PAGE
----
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Re: What's cooking in git.git (Jan 2019, #01; Mon, 7)

On Wed, Jan 09, 2019 at 10:06:08PM +0100, Martin Ågren wrote:
> I found some more time to look into this.
> It seems we have a buffer with raw data and we set up a `struct
> object_id *` pointing into it, at a (supposed) OID value. Then
> `update_tree_entry_internal()` verifies that the buffer contains
> sufficiently many bytes, i.e., at least `the_hash_algo->rawsz` (=20).
> We immediately call `oidset_insert()` which copies an entire struct,
> i.e., we copy sizeof(struct object_id) (=32) bytes. Which is 12 more
> than what is known to be safe. For this particular input data, we read
> outside allocated memory.

Anything pointing to a struct object_id has to support at least
GIT_MAX_RAWSZ bytes, and that code doesn't, because it's a tree buffer.

I ran into this later on in my SHA-256 work and have a series that fixes
the tree-walk code, but it's a bit involved and requires copying the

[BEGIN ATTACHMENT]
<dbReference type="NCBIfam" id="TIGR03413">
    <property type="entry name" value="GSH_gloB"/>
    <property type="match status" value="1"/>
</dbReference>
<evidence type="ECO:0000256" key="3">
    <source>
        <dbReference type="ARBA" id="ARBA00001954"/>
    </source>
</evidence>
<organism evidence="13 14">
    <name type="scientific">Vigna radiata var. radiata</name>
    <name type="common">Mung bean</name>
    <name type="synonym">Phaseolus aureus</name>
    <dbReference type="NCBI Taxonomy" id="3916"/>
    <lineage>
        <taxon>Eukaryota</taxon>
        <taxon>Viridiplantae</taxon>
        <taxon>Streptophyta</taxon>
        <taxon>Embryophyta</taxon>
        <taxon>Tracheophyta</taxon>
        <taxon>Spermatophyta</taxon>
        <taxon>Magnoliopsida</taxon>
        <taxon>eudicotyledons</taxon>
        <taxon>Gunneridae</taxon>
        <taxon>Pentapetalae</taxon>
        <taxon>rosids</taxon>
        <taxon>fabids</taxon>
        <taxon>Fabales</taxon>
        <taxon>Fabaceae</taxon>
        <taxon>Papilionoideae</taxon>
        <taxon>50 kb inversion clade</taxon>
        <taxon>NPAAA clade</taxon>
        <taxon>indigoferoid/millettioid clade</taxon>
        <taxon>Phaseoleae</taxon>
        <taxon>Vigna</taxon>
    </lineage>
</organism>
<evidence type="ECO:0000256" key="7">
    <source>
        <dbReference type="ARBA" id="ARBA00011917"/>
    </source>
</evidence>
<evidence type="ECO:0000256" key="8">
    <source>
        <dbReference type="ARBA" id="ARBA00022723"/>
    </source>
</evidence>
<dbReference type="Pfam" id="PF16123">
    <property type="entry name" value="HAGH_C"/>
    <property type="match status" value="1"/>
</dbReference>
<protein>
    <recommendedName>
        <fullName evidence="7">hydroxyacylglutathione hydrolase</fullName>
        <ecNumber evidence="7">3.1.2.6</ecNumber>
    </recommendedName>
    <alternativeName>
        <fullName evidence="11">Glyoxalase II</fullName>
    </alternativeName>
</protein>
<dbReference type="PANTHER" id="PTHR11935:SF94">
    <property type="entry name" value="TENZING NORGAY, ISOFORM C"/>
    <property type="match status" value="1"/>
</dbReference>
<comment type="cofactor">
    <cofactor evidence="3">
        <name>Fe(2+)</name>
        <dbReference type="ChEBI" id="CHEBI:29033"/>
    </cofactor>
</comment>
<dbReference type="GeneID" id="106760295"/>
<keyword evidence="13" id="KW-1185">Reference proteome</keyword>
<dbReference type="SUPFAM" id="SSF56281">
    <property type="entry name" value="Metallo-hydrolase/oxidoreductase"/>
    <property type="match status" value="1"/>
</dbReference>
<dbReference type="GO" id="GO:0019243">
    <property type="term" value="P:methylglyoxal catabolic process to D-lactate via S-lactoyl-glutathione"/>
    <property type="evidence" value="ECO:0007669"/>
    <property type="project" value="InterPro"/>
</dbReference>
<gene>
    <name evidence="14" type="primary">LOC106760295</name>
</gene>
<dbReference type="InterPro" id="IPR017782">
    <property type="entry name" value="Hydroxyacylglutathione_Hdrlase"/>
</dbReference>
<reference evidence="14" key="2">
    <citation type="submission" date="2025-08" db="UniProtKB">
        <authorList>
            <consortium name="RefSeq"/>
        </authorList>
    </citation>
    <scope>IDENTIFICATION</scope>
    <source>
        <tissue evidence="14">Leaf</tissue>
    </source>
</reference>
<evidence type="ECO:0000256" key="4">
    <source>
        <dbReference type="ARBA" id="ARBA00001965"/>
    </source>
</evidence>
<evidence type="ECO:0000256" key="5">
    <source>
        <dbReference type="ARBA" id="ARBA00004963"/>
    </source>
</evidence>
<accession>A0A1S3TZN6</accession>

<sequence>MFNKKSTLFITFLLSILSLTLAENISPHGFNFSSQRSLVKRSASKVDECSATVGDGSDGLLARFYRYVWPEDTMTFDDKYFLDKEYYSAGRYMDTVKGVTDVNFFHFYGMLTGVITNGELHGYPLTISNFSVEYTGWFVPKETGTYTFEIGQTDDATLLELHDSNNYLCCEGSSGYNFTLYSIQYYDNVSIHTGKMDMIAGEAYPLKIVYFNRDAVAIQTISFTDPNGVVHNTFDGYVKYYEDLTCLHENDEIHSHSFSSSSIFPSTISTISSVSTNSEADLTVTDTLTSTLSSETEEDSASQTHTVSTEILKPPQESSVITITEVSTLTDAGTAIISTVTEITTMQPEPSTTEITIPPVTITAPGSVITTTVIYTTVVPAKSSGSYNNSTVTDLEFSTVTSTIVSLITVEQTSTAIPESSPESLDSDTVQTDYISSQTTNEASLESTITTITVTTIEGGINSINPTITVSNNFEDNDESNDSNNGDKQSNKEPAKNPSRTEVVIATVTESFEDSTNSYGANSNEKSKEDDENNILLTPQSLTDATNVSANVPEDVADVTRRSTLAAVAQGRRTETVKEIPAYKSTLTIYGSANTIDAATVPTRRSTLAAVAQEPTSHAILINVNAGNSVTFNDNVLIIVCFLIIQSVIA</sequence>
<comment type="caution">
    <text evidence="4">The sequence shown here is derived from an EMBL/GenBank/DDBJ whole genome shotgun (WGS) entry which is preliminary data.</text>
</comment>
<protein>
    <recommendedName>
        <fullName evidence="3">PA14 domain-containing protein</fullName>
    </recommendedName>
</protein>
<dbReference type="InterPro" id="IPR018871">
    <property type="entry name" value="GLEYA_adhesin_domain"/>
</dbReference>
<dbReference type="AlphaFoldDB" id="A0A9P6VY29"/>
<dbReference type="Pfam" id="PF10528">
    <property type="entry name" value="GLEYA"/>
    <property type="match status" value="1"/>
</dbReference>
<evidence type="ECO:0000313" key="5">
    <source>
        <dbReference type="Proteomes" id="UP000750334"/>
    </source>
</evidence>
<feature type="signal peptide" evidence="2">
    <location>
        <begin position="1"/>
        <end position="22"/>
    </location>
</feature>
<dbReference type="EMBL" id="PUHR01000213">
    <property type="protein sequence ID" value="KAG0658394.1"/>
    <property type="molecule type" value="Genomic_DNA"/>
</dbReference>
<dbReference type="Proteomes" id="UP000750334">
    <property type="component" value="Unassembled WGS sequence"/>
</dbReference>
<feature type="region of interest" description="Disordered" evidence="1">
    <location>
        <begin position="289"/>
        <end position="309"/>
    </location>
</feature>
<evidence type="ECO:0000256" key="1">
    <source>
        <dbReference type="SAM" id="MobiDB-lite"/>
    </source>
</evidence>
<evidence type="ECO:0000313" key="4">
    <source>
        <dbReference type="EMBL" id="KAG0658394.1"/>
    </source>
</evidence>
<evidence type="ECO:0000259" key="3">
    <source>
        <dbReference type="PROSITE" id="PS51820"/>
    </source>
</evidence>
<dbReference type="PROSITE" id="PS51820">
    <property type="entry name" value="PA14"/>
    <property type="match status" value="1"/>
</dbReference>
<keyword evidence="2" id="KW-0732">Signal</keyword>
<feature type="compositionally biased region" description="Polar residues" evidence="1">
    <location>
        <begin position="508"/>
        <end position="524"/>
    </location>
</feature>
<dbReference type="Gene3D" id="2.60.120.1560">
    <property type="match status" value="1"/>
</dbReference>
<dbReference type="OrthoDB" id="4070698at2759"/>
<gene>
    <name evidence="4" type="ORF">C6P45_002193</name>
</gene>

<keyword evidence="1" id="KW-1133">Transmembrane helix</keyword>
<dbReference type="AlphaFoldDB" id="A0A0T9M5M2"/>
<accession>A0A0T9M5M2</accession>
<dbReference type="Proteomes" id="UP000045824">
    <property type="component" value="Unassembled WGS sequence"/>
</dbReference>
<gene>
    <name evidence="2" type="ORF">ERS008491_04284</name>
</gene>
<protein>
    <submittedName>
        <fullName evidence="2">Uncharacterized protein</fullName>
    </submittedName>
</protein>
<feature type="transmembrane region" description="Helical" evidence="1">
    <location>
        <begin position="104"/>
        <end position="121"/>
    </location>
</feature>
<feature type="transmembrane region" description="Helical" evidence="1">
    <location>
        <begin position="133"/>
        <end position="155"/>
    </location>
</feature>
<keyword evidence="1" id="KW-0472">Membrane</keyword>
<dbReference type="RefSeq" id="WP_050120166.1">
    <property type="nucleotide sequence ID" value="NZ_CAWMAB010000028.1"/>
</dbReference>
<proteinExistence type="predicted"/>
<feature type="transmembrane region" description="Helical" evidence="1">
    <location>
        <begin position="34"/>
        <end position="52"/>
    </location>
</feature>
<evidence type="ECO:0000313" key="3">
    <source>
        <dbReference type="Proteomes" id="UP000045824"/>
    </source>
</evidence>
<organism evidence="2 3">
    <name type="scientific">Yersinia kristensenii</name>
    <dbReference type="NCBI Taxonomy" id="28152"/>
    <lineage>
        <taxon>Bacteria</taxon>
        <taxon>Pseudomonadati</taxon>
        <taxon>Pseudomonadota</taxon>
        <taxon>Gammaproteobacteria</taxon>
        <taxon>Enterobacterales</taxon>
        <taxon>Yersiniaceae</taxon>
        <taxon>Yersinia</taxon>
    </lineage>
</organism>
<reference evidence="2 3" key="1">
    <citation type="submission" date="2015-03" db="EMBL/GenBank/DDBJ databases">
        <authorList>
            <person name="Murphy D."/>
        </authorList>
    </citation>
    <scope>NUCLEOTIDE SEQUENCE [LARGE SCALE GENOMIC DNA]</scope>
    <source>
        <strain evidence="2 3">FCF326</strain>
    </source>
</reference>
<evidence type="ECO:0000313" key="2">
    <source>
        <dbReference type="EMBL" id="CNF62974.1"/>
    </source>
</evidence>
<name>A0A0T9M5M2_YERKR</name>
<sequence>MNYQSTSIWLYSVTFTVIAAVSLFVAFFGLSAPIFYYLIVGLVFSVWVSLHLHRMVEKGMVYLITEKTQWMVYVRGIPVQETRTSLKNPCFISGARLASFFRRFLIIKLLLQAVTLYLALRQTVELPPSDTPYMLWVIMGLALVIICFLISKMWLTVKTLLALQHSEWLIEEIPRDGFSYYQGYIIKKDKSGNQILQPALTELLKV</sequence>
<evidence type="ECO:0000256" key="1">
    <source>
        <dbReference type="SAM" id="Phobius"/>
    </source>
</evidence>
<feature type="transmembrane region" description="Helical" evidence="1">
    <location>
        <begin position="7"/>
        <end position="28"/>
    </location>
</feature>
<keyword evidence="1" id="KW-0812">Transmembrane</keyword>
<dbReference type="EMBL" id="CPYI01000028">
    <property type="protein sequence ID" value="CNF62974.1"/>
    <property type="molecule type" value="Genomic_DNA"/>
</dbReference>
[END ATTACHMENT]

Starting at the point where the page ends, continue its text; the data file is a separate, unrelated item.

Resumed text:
struct object_id out of the buffer.

I thought we were going to be triggering this case only with some new
code I was introducing, but apparently somebody else got there first.

> I can think of three possible approaches:
> * Allocate with a margin (GIT_MAX_RAWSZ - the_hash_algo->rawsz) where
>   "necessary" (TM). Maybe not so maintainable.

I think there are actually several places where we allocate for these
buffers, so this is not likely to be a great solution. Even worse, in
some cases, we intentionally use a too-short buffer knowing that we'll
never dereference the data.

> * Teach `oidset_insert()` (i.e., khash) to only copy
>   `the_hash_algo->rawsz` bytes. Maybe not so good for performance.

This is probably the best fix for the moment if you want an immediate

As for my series, I'll need to run the testsuite on it, but I'll try to
get it out tonight or at the latest tomorrow if people want to use that
brian m. carlson: Houston, Texas, US
OpenPGP: https://keybase.io/bk2204

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